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UNESCO: Opening Address by Prime Minister of Iceland at UN-Water Summit on Groundwater

Video Address by H.E. Ms Katrín Jakobsdóttir, Prime Minister of Iceland
UN-Water Summit on Groundwater – Paris, 7 December 2022

Director-General Audrey Azoulay, dear colleagues, dear friends,

Water sustains life and human well-being, and adequate access to water is an integral part of achieving the Sustainable Development Goals.

Groundwater is especially important for humanity, as it provides a large part of our drinking water and irrigation worldwide.

We can refer to it as our “Golden Goose”, a resource of wealth that may become exhausted if it is misused. Sustainable management of groundwater resources is essential for all global water related agendas.

Today's UN-Water Summit on Groundwater is helping “making the invisible visible”, as highlighted in the 2022 World Water Development Report.

It will also provide a valuable input for the UN Water Conference taking place next year in New York.

In Iceland, we have taken access to plentiful and clean groundwater for granted. Around 95% of our drinking water is groundwater and is usually distributed to users without special treatment or purification.

This was not always the case. Following a deadly typhoid-fever epidemic in Iceland’s capital in 1906, great emphasis was placed on improving Reykjavík’s drinking water and the construction of a new water facility.

Sustainable water management is central in building resilience of societies and ecosystems. Groundwater is also central in the fight against poverty and to food security. To this end, many lower income countries struggle the most.Here, the crucial link between gender equality and water management needs to be considered. Women, especially in lower income countries, are disproportionately affected by water scarcity.

We need to ensure women’s active participation in all decision-making regarding water management, and that their voices are heard and taken into consideration when designing and constructing water infrastructure such as wells.

Today, the effects of climate change pose a threat to groundwater resources and access to clean water.

In Iceland, we can clearly see the effects of the climate crisis. In 2019, I participated in bidding a sad farewell to the now former glacier Ok. The glacier that covered the mountaintop has been replaced by a crater lake.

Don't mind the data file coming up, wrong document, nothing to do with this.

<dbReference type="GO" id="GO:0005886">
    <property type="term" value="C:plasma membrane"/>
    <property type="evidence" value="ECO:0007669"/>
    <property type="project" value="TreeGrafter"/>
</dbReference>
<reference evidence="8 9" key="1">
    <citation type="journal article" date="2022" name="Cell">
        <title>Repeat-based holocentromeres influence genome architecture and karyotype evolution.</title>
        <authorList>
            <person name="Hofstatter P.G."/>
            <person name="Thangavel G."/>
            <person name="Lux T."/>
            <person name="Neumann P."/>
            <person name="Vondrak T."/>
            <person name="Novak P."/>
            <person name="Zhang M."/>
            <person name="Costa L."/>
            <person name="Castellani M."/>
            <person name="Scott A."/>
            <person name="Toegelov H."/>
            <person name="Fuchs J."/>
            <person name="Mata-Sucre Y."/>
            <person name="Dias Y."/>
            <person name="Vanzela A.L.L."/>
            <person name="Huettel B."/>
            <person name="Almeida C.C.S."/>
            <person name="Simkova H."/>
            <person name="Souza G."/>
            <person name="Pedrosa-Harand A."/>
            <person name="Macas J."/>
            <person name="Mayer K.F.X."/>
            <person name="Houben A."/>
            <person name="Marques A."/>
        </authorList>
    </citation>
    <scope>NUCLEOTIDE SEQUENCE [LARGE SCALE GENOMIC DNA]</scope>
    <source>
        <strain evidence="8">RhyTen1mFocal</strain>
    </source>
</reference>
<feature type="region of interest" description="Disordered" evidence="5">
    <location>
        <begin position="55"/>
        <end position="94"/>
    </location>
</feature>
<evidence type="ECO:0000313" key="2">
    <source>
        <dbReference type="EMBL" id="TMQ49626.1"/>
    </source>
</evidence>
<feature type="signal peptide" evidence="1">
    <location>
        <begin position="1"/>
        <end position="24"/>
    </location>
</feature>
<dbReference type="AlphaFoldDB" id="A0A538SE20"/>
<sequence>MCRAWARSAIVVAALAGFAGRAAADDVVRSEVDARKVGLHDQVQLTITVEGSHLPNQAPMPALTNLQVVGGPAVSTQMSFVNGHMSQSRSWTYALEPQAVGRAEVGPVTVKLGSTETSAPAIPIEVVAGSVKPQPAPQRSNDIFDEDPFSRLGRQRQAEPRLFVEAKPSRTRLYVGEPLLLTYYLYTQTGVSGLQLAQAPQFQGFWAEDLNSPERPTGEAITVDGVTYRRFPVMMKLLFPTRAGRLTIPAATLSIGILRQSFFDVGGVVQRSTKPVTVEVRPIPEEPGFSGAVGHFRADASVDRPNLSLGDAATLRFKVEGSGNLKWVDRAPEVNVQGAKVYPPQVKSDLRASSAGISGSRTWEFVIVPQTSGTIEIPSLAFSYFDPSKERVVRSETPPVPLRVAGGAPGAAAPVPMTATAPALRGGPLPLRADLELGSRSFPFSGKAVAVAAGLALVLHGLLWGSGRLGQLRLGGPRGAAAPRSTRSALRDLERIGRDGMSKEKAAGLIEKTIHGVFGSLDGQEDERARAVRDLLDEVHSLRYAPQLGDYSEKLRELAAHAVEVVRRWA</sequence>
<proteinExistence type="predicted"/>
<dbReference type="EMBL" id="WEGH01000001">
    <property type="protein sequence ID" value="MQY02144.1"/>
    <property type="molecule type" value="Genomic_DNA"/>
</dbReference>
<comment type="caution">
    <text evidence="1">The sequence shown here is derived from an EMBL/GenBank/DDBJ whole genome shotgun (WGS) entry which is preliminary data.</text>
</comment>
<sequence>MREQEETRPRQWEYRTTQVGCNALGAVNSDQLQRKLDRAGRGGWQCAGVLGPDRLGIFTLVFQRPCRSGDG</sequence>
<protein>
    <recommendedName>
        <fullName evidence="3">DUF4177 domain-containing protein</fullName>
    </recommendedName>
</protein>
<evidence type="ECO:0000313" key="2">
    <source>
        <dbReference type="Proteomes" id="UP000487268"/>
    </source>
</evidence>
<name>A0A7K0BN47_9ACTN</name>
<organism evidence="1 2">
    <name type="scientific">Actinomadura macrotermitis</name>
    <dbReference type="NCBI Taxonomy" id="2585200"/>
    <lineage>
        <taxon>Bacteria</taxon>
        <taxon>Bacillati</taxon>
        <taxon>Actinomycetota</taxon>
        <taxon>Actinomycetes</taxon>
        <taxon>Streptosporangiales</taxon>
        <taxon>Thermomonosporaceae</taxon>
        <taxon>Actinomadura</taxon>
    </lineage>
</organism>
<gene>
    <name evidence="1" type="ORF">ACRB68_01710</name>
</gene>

Melting of glaciers all over the world is contributing to rising sea levels, disrupting natural systems, and affecting water resources and water security.

Climate change affects groundwater through changes in seasonality and quantity caused by melting glaciers, as well as by disturbing the delicate equilibrium of nature’s own water management.

In fact, climate change caused by human activity is having negative effects on water security globally.

Groundwater, an intricate part of water consumption, food production and hydroelectric power industries in Iceland, is under pressure.

Seasonal droughts and increase in water intense industries are already affecting our groundwater status. We cannot take this resource for granted any more.

While glaciers are retreating in Iceland, other extreme weather conditions are experienced around the world, causing droughts and floods.

According to the IPCC’s last report, about half of the world’s population is estimated to experience water scarcity each year. Here also, the lower income countries face enormous challenges.

Armed conflicts and wars are also causing range of ecological issues, including groundwater contamination and devastating destruction to essential water infrastructure, leaving millions of desperate people without access to water, sanitation, and hygiene.

This is the case in Ukraine, where Russia’s illegal war on Ukraine has made a point of targeting civilian water infrastructure, in blatant violation of international conventions – not to mention the total lack of human decency.

Dear friends.

I welcome this Summit and the important work of UN Water in cooperation with UNESCO, the International Groundwater Resources Assessment Centre and others.

We know we must take action – and we must do better.

I encourage the young professionals and scientists here today to continue speaking up and to help moving this important agenda forward.

I wish you all the best in your important work.


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